Title: Invisible Memorial Square
Authors: Jochen Gerz and his Academy of Art students
Location: Landeshauptstadt Saarkbrücken
Year complete: 1993
Description: 2,146 stones scatted within an 8,000 stone walkway leading up to the Saarkbrücken Castle, which was home to the Gestapo during the Nazi regime. With the help of 61 Jewish community organizations the names of each desecrated Jewish cemetery during WWII were compiled over two years leading up to 1993. The names of each cemetery was etched on an exhumed stone as well as the date it was etched and re-fixed into its original place with the carving pressing against the ground. The memorial has no distinct physical characteristics aside from a plaque on the entrance of the square that describes the invisible carvings. The project began without funding or the assistance of the Jewish communities that helped to ultimate realize the project. In 1991 Jochen Gerz was a teacher at the local art academy in Stuttgart and corralled the students of his Public Art class to research names of vanished, abandoned, or desecrated and eight students were selected to stealthily visit the parliament square and remove seventy stones at a time and replace them with decoy stones atop nails. The seventy stones were taken back to the class studio and carved with the collected data. The next night a metal detector would be used to locate the decoy stones, which were unfixed and the original (but edited) stones were set in place. The process continued for a year and a half until Gerz contacted Oskar LaFontaine, the Minister President of Saarland, to peek the public’s interest as well as gain funding for the project. After public hearings and community outrage the project was retroactively funded and the 61 local Jewish organizations were contacted for further assistance. However, to this day, there are still theories that the carvings in fact do not exist—but that doesn’t detract and undermine the intention of the memorial. The intention was to allow for a private reflection based on the reimagined space created by the narrative of one stepping upon the names of vandalized or abandoned Jewish cemeteries, as Gerz articulates it “the only standing forms in the square of the visitors and they would become the memories for which they are searching.”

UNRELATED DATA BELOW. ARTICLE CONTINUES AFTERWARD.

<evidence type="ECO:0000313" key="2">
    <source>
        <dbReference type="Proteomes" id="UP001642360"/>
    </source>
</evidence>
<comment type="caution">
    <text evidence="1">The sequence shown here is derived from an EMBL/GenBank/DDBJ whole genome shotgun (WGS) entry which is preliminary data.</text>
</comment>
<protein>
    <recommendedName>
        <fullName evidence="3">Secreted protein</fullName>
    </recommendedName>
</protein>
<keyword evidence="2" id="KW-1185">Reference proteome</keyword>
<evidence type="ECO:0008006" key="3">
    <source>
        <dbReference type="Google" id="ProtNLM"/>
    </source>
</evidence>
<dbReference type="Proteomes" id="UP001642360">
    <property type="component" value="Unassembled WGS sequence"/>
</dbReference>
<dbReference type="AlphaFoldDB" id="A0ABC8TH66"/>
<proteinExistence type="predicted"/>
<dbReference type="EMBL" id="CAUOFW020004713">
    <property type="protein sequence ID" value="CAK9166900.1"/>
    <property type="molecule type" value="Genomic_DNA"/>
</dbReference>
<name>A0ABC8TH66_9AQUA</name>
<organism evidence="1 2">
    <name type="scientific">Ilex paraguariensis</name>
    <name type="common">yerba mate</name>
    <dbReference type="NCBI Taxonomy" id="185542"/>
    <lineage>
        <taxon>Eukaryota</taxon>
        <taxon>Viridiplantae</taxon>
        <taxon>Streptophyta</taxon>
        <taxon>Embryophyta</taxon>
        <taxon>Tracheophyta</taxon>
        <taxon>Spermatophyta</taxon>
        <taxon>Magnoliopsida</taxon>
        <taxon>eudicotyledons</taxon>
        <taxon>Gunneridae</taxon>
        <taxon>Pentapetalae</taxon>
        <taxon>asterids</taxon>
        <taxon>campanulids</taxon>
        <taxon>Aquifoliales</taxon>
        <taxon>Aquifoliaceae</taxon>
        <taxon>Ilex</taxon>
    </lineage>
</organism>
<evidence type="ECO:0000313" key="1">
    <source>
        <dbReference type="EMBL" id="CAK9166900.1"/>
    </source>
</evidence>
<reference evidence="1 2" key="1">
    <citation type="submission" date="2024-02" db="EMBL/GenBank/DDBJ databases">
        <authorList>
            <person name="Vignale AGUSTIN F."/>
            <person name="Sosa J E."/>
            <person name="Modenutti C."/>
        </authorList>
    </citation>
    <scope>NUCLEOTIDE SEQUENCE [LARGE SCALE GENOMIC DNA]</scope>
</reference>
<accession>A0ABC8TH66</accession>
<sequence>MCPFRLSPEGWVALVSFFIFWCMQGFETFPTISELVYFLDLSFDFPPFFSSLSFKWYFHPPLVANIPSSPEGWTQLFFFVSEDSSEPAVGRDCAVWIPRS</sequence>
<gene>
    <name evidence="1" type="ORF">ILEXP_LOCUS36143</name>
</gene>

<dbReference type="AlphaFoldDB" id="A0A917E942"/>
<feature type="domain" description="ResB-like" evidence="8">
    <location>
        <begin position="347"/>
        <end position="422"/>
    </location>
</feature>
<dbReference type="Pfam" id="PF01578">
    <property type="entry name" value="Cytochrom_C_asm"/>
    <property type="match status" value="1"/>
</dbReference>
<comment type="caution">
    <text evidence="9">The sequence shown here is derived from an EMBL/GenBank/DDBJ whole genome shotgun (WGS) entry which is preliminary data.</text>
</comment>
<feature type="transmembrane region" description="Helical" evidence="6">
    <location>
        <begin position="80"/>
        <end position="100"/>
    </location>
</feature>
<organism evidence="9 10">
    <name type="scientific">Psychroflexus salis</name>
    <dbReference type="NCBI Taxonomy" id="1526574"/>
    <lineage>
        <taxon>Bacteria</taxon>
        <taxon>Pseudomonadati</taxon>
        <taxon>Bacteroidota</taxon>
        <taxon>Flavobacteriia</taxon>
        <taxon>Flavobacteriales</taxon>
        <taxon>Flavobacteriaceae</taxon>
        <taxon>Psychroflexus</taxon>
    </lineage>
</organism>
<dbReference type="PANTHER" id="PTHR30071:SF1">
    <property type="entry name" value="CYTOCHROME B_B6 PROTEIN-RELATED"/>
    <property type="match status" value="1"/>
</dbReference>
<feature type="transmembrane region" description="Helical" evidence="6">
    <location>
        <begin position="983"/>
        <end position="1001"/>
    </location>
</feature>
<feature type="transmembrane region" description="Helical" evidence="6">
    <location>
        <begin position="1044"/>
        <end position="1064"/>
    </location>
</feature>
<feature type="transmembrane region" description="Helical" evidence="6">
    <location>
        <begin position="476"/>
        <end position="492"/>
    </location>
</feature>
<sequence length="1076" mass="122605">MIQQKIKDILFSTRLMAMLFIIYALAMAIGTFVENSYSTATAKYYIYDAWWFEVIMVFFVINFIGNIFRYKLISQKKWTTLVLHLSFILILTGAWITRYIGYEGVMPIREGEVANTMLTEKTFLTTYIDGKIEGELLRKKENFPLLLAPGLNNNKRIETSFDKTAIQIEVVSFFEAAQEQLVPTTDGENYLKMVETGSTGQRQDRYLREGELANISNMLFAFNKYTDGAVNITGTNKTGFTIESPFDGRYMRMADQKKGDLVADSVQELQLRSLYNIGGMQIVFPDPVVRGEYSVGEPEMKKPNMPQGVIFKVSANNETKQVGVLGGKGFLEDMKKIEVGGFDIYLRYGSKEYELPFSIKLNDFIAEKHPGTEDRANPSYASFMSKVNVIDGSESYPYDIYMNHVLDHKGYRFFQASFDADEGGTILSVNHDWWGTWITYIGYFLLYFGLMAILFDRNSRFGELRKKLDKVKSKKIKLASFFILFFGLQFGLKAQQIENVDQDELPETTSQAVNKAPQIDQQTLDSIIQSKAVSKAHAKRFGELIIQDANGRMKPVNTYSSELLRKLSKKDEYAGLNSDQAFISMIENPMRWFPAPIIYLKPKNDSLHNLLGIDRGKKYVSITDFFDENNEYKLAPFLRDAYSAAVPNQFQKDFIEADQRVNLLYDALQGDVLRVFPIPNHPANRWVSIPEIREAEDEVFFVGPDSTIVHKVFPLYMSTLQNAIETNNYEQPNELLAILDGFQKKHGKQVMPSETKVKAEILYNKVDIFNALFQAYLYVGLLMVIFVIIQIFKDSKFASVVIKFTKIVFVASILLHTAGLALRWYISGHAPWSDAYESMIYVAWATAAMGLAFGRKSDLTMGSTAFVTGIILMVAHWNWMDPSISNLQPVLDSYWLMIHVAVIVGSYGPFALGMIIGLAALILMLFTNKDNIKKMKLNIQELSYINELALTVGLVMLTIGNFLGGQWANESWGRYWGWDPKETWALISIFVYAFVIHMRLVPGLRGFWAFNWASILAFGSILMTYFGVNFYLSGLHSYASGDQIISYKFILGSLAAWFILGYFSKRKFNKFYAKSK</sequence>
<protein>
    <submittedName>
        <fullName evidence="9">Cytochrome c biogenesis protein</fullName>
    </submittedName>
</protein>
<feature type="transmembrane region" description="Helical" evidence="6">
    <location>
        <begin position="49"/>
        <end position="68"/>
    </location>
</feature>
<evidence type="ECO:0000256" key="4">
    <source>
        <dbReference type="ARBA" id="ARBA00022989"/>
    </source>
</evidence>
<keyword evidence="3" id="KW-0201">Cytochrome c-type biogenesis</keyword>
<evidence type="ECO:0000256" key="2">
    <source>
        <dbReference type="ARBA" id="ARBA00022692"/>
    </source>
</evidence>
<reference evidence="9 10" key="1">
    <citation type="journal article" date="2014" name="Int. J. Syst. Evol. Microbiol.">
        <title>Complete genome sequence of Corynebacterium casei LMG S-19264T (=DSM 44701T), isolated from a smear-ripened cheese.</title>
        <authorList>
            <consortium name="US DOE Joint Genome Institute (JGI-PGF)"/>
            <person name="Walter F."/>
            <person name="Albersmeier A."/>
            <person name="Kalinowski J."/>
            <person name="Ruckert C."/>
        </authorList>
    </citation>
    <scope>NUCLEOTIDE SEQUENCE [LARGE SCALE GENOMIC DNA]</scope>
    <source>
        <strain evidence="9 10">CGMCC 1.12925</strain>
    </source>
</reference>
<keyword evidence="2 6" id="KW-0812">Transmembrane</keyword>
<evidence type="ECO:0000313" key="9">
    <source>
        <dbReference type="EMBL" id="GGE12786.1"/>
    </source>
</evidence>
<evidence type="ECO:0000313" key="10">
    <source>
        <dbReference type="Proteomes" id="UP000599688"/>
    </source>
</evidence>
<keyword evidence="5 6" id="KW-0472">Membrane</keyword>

Even though Gerz’s design did not add or renovate anything visual or physical he managed to transform the space simply through advertising his narrative. Gerz believed that, “invisibility was the only way to depict that horror.” He created an experiential relationship between the references to history and tragedy and the power and tradition of the Saarkbrücken Castle.
Due to the community interest and distaste members of the community would visit the site and inspect the stones in order to find which stones were of the seventy decoys. It was impossible to detect any notable differences, but even so it is unclear if there are actually 2,146 stones because regardless of the facts the memorial is successful in that it inspires critical thought and calls upon individual memories.
There is no reported data about how the carved stones may be organized within the square. Which enhances the experience because the narrative consumes the space with the idea of the carvings living all along the 220 foot length and 16 foot width of the walkway.
- Pickford, Henry,The Sense of Semblance: Philosphical Analyses of Holocaust Art, Fordham University Press, 2012.
- Young, James E. , Germany’s Vanishing Holocaust Monument,The Texture of Memory: Holocaust Memorials and Meaning, Yale University Press: New Haven and London, 1994.